McChesney, joining Linzey for the interview, said the recusal was required by the Brown Act.

Following the closed session in that May meeting, a majority of community stakeholders protested against the administration's lack of transparency. Debra Gonsalves said the dispute between administrators and teachers was "dividing our community in half."

Laurie Arbour, a speech pathologist at CVCHS, said "top-down management, lack of respect and low morale were the reasons the charter was started" and regretfully, appeared to have resurfaced."

Students, including senior class president Kyle Metz, spoke about their teachers.

"Absolutely none of my success would be possible without my teachers. I've not seen the administration provide any support in two years," Metz said.

At the May 21 meeting, and in emails to this newspaper, Linzey supporters had suggested teachers encouraged students to attend the meeting and protest the administration's actions.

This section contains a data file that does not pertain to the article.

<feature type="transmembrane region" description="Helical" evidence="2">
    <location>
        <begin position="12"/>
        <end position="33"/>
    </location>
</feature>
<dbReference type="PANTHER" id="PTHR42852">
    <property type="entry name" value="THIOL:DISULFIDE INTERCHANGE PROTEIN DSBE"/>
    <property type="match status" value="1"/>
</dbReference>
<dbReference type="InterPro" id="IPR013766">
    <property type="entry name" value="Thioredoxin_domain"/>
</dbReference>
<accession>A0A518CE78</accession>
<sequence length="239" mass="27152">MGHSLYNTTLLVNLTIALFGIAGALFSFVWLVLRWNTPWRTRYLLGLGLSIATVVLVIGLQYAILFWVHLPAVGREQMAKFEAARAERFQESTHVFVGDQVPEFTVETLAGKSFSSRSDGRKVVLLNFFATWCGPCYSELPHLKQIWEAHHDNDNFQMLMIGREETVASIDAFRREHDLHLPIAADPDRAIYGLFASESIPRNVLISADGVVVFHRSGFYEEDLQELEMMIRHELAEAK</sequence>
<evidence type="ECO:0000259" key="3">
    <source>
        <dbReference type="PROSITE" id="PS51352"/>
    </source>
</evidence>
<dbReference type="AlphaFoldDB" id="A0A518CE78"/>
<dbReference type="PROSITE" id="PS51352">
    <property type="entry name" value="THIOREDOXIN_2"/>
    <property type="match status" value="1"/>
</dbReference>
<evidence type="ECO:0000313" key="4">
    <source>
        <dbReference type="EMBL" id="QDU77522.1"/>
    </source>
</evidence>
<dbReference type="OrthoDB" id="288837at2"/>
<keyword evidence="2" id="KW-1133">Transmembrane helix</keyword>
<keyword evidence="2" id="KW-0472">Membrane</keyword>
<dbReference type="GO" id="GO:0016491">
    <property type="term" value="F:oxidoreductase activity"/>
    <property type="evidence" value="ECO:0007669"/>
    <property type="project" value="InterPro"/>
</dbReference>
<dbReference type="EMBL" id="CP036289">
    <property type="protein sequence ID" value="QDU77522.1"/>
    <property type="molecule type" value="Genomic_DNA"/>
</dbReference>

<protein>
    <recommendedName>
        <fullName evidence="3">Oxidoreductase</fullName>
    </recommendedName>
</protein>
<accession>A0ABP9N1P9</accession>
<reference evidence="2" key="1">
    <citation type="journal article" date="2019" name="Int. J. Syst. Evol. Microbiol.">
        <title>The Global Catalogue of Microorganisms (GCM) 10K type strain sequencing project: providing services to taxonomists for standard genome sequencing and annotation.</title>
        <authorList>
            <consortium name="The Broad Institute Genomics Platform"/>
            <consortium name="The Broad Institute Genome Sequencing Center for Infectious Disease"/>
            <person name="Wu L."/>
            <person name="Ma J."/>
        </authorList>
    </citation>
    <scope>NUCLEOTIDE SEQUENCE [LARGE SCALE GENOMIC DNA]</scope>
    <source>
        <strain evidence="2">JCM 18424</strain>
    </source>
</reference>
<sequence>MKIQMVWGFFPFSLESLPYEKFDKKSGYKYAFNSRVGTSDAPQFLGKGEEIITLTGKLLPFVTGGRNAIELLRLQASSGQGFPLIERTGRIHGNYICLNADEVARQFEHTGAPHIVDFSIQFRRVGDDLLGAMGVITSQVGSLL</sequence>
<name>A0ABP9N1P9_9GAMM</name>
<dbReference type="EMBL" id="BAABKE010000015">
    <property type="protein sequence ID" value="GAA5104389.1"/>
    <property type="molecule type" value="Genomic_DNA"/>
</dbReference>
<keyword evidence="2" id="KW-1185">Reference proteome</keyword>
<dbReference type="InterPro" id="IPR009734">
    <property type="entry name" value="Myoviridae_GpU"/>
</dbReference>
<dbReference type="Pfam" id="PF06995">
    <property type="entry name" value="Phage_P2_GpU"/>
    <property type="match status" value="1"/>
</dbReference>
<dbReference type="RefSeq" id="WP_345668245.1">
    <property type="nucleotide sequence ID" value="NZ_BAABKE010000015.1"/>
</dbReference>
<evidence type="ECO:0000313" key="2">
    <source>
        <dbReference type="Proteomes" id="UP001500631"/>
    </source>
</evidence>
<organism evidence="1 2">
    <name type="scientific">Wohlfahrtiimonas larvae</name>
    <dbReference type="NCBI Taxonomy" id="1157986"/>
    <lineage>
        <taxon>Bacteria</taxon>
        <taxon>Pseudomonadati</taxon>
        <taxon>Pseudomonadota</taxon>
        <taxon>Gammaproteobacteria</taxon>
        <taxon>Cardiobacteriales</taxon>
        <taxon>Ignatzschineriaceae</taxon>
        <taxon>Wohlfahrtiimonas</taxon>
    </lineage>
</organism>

He answered, during the subsequent interview, that "students should never be used as pawns. That's an ethical violation by school employees. That's the most disheartening thing of all, in this process. ."

Additionally, he said Middendorf's firing had "nothing to do with the meeting that night or the involvement of the student protest. She was terminated without cause."

Middendorf said she had not talked with students -- "not even one" -- until after the May 21 meeting.

"No one has ever stated why I was fired, so I have no idea. I filed some complaints in this investigation that is coming up. That's the only thing I can come up with. I'm perplexed by it."

She said she is scheduled to talk to investigators but had not been informed when that would happen.

Assessing whether to contend her dismissal, she said,"I've not made that decision. I'm open to that, but I want to see how the investigation goes. It's a big step and everything was so abrupt, I need to take more time to think about it."